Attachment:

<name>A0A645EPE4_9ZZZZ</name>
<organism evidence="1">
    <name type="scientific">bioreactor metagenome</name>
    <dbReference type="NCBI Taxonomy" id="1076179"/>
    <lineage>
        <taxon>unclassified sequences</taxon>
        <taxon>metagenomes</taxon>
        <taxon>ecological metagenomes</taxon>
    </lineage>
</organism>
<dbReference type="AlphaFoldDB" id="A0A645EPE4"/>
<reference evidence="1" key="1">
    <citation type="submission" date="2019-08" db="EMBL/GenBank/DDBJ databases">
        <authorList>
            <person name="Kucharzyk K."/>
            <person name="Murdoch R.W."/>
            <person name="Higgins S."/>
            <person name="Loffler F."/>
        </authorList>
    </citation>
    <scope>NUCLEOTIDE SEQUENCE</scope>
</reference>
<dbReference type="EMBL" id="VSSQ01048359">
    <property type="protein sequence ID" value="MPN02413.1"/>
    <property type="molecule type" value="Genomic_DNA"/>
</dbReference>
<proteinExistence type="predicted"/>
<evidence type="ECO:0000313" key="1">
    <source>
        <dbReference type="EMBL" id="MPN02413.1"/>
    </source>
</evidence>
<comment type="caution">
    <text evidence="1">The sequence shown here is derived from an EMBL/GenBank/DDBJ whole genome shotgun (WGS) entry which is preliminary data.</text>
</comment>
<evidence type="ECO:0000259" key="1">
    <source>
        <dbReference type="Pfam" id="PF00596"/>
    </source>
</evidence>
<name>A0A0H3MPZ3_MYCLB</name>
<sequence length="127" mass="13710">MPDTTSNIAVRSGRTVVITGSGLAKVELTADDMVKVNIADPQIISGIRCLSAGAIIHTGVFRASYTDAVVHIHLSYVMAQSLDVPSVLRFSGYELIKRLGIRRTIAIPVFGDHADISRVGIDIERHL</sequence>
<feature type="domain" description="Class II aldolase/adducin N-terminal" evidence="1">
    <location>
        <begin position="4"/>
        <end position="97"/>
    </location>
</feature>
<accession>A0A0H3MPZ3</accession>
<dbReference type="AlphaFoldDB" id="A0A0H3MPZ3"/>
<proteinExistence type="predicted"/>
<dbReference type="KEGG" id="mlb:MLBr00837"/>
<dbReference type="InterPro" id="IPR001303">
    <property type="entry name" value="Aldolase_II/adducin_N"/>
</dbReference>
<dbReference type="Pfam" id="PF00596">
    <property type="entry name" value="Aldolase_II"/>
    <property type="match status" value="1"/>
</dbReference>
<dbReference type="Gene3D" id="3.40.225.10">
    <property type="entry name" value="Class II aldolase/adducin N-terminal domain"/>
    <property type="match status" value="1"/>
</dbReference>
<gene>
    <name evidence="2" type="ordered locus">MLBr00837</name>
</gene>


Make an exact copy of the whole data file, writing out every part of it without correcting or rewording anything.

<name>A0A645EPE4_9ZZZZ</name>
<organism evidence="1">
    <name type="scientific">bioreactor metagenome</name>
    <dbReference type="NCBI Taxonomy" id="1076179"/>
    <lineage>
        <taxon>unclassified sequences</taxon>
        <taxon>metagenomes</taxon>
        <taxon>ecological metagenomes</taxon>
    </lineage>
</organism>
<dbReference type="AlphaFoldDB" id="A0A645EPE4"/>
<reference evidence="1" key="1">
    <citation type="submission" date="2019-08" db="EMBL/GenBank/DDBJ databases">
        <authorList>
            <person name="Kucharzyk K."/>
            <person name="Murdoch R.W."/>
            <person name="Higgins S."/>
            <person name="Loffler F."/>
        </authorList>
    </citation>
    <scope>NUCLEOTIDE SEQUENCE</scope>
</reference>
<dbReference type="EMBL" id="VSSQ01048359">
    <property type="protein sequence ID" value="MPN02413.1"/>
    <property type="molecule type" value="Genomic_DNA"/>
</dbReference>
<proteinExistence type="predicted"/>
<evidence type="ECO:0000313" key="1">
    <source>
        <dbReference type="EMBL" id="MPN02413.1"/>
    </source>
</evidence>
<comment type="caution">
    <text evidence="1">The sequence shown here is derived from an EMBL/GenBank/DDBJ whole genome shotgun (WGS) entry which is preliminary data.</text>
</comment>
<evidence type="ECO:0000259" key="1">
    <source>
        <dbReference type="Pfam" id="PF00596"/>
    </source>
</evidence>
<name>A0A0H3MPZ3_MYCLB</name>
<sequence length="127" mass="13710">MPDTTSNIAVRSGRTVVITGSGLAKVELTADDMVKVNIADPQIISGIRCLSAGAIIHTGVFRASYTDAVVHIHLSYVMAQSLDVPSVLRFSGYELIKRLGIRRTIAIPVFGDHADISRVGIDIERHL</sequence>
<feature type="domain" description="Class II aldolase/adducin N-terminal" evidence="1">
    <location>
        <begin position="4"/>
        <end position="97"/>
    </location>
</feature>
<accession>A0A0H3MPZ3</accession>
<dbReference type="AlphaFoldDB" id="A0A0H3MPZ3"/>
<proteinExistence type="predicted"/>
<dbReference type="KEGG" id="mlb:MLBr00837"/>
<dbReference type="InterPro" id="IPR001303">
    <property type="entry name" value="Aldolase_II/adducin_N"/>
</dbReference>
<dbReference type="Pfam" id="PF00596">
    <property type="entry name" value="Aldolase_II"/>
    <property type="match status" value="1"/>
</dbReference>
<dbReference type="Gene3D" id="3.40.225.10">
    <property type="entry name" value="Class II aldolase/adducin N-terminal domain"/>
    <property type="match status" value="1"/>
</dbReference>
<gene>
    <name evidence="2" type="ordered locus">MLBr00837</name>
</gene>